Home Video: An Album Review

Lucy Dacus hits home with her junior album filled with captivating stories about childhood, forbidden relationships, and self discovery.

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The album cover of Home Video by Lucy Dacus.

I give this album a 5 star rating!

It is not often that you find tales of Vacation Bible School, snorting nutmeg, and Slayer in the same album, but Lucy Dacus magically finds a way to combine all the different elements of her childhood into one album, creating the perfect reflection of growing up, insecurity, and childhood naïveté. It is evident that “Home Video” is one of the strongest examples of an artist’s self-awareness and personal growth, and the album even found itself at number 3 on NPR’s 5o Best Albums of 2021. Dacus uses different musical techniques and quirky lyrics to thoroughly pick apart a single moment in time and pick at the heartstrings of her listeners, allowing them to feel a portion of the emotional trauma that she felt as a child.

Lucy Dacus posing for an interview with The Rolling Stone. (Rolling Stone)

Home Video” was released in June 2021 and quickly made its way into my top listened-to albums of the year. Out of the 174 albums that I listened to in 2021, “Home Video” took the number one spot for the number of plays at 339 plays. I appreciate the authenticity of all of Dacus’ songs and her unique but soothing voice helps to calm me down in times of stress, which is kind of alarming seeing as I have listened to 57 hours of Lucy Dacus’ music. Trying to figure out which song on the album was officially my favorite was nearly impossible and since I classify this album as a “no-skip album”, I came to the realization that my favorite song will always change depending on how I am feeling. However, I find myself relating to the song, “Please Stay” the most.


Please Stay

In my opinion, “Please Stay”, is the most heart-wrenching song on the album. The brutal lyrics and mere desire in this song affect anyone that has been in the same situation, including me. This song describes struggles with mental health, so if this is triggering to you, then I would recommend listening to another song off of the album.

The song starts with Dacus listing the simple details that she would notice if the person that she’s speaking to decides to take their life. She says, “Your clothes in the dryer, Your hair on the shower wall” which are things that most people wouldn’t usually notice, but since Dacus cares so much about this person, she would notice even the tiniest details. At the end of the first verse, she pleads to the person, saying, “please don’t make me see these things.” During the past year, a person very close to me was struggling with mental health, and we had to be apart for an extended period of time. I would find myself looking at their shoes in the hallway, wishing that they could just put them on, wishing that they could be here with me. “I say I love you too because it’s true, what else am I supposed to do? Maybe bar the door when you move to leave.” Dacus feels helpless in this relationship and that the only thing she could think to do is go to great measures to make sure this person is okay, a feeling that I know all too well. In the bridge of the song, she tries to offer this person recommendations that might make them feel better, trying to make up for the fact that there is literally nothing she can do to help this person. “Quit your job, cut your hair, get a dog.”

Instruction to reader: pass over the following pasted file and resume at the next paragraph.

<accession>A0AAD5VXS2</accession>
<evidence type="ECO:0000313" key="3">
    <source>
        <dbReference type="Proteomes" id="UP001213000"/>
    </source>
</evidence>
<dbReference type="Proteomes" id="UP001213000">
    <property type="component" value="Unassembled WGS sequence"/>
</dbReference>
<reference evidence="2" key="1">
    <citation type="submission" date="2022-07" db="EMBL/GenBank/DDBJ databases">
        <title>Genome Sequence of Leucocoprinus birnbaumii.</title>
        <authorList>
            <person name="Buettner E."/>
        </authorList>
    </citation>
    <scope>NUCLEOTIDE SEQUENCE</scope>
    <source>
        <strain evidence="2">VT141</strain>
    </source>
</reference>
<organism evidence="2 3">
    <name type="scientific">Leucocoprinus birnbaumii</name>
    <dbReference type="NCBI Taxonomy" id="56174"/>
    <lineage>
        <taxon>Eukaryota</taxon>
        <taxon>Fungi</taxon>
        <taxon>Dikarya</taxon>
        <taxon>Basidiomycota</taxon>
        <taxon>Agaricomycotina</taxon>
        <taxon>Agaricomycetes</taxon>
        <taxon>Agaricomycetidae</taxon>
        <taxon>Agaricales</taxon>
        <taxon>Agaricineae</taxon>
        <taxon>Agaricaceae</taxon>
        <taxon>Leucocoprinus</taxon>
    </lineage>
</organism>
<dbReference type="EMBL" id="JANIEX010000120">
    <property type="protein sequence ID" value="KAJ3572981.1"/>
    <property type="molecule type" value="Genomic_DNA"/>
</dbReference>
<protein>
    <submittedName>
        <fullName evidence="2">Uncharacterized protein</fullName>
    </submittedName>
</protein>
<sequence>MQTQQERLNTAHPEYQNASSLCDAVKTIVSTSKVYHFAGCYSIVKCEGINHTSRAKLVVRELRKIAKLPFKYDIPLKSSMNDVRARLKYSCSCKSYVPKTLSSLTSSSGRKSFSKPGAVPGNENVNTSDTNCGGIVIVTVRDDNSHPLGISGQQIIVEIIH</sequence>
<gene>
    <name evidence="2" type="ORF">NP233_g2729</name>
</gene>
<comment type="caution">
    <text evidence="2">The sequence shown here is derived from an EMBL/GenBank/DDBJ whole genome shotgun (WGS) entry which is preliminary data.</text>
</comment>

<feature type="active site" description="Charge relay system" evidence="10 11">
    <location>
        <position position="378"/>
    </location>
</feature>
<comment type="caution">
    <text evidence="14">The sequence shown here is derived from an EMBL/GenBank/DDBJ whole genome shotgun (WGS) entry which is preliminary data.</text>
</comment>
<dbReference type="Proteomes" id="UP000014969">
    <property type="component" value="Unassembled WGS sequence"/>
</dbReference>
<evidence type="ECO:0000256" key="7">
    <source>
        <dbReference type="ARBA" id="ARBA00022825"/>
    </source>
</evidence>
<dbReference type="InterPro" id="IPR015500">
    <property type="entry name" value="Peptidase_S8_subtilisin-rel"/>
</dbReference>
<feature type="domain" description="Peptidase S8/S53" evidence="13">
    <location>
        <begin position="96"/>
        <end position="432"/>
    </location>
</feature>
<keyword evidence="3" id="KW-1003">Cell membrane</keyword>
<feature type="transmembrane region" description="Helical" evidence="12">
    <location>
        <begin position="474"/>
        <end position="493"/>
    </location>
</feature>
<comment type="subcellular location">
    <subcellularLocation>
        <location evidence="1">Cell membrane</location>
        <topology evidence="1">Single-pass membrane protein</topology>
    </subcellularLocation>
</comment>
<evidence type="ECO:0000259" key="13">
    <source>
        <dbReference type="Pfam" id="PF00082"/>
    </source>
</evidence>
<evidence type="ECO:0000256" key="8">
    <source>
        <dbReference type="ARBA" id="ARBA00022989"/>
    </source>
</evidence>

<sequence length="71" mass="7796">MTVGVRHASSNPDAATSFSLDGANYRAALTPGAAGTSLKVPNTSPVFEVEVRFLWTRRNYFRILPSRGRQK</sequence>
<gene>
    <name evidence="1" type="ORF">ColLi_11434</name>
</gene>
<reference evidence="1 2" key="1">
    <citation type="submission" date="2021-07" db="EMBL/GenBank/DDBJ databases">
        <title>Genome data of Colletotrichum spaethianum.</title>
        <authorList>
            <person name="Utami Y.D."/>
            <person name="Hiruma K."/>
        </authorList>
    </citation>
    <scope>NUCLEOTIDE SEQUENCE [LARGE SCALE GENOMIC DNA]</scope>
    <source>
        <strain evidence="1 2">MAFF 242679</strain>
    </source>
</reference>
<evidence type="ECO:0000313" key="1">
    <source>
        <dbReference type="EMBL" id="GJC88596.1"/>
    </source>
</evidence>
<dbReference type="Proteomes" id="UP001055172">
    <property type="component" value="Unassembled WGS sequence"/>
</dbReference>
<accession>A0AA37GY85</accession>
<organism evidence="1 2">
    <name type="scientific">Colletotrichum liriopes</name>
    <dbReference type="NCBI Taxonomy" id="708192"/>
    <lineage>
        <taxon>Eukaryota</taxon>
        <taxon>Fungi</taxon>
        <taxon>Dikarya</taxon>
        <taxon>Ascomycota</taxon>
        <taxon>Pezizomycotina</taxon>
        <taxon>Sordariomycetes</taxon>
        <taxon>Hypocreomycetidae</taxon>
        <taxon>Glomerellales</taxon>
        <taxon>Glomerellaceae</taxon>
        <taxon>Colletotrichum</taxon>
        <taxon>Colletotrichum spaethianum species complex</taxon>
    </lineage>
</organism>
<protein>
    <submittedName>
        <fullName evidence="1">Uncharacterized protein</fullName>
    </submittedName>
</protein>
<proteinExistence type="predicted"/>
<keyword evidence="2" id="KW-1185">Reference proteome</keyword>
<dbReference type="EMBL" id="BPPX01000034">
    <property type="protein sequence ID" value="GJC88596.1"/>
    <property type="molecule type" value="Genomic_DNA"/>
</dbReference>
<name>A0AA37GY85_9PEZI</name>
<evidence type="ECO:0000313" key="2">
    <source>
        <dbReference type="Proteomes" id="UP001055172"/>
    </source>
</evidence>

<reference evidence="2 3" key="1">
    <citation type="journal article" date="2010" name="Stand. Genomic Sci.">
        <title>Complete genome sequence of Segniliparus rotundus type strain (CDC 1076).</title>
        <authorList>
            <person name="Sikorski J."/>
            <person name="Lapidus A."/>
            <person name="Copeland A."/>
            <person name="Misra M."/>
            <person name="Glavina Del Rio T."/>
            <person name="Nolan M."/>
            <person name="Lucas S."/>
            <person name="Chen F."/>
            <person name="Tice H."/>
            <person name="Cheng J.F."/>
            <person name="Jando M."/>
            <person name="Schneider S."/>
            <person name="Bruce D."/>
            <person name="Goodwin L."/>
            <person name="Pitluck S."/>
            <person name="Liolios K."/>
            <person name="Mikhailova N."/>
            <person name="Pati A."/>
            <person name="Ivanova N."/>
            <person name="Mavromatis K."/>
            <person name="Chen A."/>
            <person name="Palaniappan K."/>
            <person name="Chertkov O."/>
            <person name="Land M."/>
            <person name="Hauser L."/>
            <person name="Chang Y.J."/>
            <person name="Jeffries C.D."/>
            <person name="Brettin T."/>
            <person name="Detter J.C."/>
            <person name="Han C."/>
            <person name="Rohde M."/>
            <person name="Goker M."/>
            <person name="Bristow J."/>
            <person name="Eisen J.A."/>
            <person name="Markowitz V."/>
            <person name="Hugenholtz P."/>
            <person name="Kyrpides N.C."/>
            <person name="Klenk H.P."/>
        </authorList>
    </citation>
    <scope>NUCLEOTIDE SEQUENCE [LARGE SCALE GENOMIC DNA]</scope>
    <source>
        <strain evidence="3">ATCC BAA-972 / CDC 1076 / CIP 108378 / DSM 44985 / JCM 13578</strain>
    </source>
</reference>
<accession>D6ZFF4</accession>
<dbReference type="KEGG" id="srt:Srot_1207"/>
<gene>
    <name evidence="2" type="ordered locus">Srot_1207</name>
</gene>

Call me if you need a friend, or never talk to me again.”

I think that Dacus’ willingness to be there for this person or even lose her relationship with them just to know that they are okay makes this lyric the most powerful one of the whole song. I know that when I was in this situation, I was willing to do absolutely anything to make this person stay alive, even to go as far as to never talk to them again. In the outro of the song, the words “Please Stay” are repeated four times, emphasizing how much Dacus wants this person to stay alive. Dacus doesn’t hold back in this song, she allows the insecurity and emotion to show in her voice, which contributes to the theme of the album.


VBS” and “Partner in Crime

Songs, “VBS” and “Partner in Crime” highlight relationships that Dacus had during different stages of her childhood. “VBS”, meaning “Vacation Bible School”, tells the story of Lucy’s first relationship, which took place during a vacation bible school that she attended in 2007. At the time, Dacus was a very devoted Christian, hoping to spread the “word of God” to the masses. When she met this boy at VBS, who valued weed and snorting nutmeg more than Jesus, she took it upon herself to save him. The lyrics of the song show that there was more to this pretentious bad boy than was on the surface. The lyrics, “Your dad keeps his sleeves down through the summer for a reason, your mother wears her makeup extra thick for a reason” bring readers deeper into the narrative of the boy, describing his parent’s abusive relationship.